By Elizabeth L. Bennett and Joe Walston
Jeju, Republic of Korea, September, 2012
The passenger pigeon was once among the most abundant birds on the planet, sometimes flying in flocks so vast they reportedly darkened the skies. Likewise, tens of millions of North American bison once thundered across the American Great Plains. As the United States emerged as a major global economy in the late 1800’s, both species experienced catastrophic losses due to overhunting. Yet when they arrived at a conservation crossroads, facing extinction or survival, they traveled two very different paths.
In 1914, the passenger pigeon went extinct. The bison nearly vanished as well, but its peril was recognized, responsibility was taken, and recovery resulted. Thanks to these three ‘R’s’ of conservation – combined with the work of the American Bison Society, the Wildlife Conservation Society’s Bronx Zoo, and different branches of the U.S. Government — we have 30,000 wild bison in conservation herds today, and plans for further recovery herds. The future looks good for the species.
As we convene in Asia this week at the IUCN World Conservation Congress in Jeju, South Korea, it is hard not to see parallels here with the stories of the passenger pigeon and bison. Asia is now the major center for global economic growth and, like the United States, this growth has come at a major cost to its native wildlife.
Today, many species are at a crossroads. Will they take the path of the passenger pigeon or the bison? The fate of some, including the baiji (Yangtze river dolphin) and the kouprey (a species of Asian wild cattle) have already been decided. They tragically went the way of the passenger pigeon. Still standing at the crossroads are tigers, orangutans, Asian rhinos, Asian river turtles, Asian vultures, sharks, and a host of other lesser-known species.
The species themselves cannot decide which path to take. Rather, as with the bison, humans can assist in their survival by following the three “R’s”: recognizing the problem, taking responsibility for solving it, and putting species back on the path to recovery.
At no point in history have we been so able to recognize how well or badly species are doing. The science of assessing the status of species in the wild is ever-more robust. The IUCN’s Red List is a powerful method of encapsulating and interpreting the wealth of knowledge accumulated on the last 3,200 tigers, the last 40 Javan rhinos, or the collapsing range of the Asian elephant. Recognition is not our weakness; responsibility is.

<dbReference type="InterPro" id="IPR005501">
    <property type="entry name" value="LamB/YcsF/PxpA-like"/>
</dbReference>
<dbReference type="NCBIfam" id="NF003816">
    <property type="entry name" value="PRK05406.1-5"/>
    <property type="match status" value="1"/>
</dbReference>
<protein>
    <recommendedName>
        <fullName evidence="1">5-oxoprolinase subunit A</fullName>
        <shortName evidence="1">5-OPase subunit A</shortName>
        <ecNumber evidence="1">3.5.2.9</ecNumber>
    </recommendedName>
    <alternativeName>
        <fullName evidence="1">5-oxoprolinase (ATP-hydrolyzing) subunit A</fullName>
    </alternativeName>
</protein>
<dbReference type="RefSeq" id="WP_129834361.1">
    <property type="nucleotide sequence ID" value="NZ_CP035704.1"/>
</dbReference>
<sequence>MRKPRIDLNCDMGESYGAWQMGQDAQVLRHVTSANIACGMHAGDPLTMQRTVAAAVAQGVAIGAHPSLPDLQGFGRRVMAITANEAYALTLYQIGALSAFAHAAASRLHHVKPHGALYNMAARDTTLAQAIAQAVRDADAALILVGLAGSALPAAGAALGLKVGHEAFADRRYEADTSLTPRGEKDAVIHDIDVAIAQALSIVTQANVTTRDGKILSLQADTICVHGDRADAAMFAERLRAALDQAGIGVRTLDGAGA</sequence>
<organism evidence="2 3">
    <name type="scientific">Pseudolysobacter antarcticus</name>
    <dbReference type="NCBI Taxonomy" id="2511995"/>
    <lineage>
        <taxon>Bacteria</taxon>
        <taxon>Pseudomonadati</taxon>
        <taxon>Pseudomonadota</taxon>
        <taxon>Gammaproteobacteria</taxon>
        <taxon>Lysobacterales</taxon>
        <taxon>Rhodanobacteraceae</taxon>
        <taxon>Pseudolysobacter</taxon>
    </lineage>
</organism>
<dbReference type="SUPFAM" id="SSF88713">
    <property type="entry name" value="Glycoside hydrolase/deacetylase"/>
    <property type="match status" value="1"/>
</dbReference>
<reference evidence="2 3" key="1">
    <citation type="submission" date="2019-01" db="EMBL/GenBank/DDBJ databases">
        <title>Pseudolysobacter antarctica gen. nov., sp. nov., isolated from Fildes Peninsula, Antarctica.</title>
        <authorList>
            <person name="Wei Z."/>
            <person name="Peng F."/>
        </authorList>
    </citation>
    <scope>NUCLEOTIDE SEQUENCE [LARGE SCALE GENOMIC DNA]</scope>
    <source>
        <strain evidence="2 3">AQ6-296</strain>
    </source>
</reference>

Ultimately, responsibilty for conserving species, their habitats, and the ecological services they provide, rests with governments and the legal and practical frameworks that they establish. There is no question that today, standing in the world’s economic engine room, most of the countries of Asia have the resources to respond. Now they must take responsibility for doing so.
We also have positive and powerful precedents. Project Tiger, announced in 1972, was possibly the greatest example of a host government—in this case India—taking responsibility for the fate of a species. By doing so it sent a clear message that India alone would be held accountable for the future of wild tigers. That commitment – nearly unprecedented – led to a rare example of a major Asian species achieving a sustained recovery (the third ‘R’) in the parts of India where resources were focused.
Today, while problems and challenges linger, India remains committed to ensuring that tigers are conserved effectively within its boundaries. Similarly, in the Western Forest Complex in Thailand, the Thai Government is taking responsibility for protecting its tigers and taking bold steps to overcome the poaching pressures.
This World Conservation Congress highlights the many ways in which the international community – through knowledge, collaboration, resources and a shared conviction – can assist governments, local communities, and civil society in reaching their conservation goals. However, these resources only have value if governments take ultimate responsibility for conserving the species within their borders. Nowhere is this now more necessary than in Asia, a continent fully in charge of its own destiny and that of its species, with – in most but not all cases – the capacity and resources to succeed.
We recognize the challenges, we know how to recover species and habitats, and we stand ready to support those governments that have accepted that the responsibility is ultimately theirs.
Elizabeth L. Bennett, PhD, is Vice President for Species Conservation at the Wildlife Conservation Society.
Joe Walston, PhD, is Executive Director for the WCS Asia Program.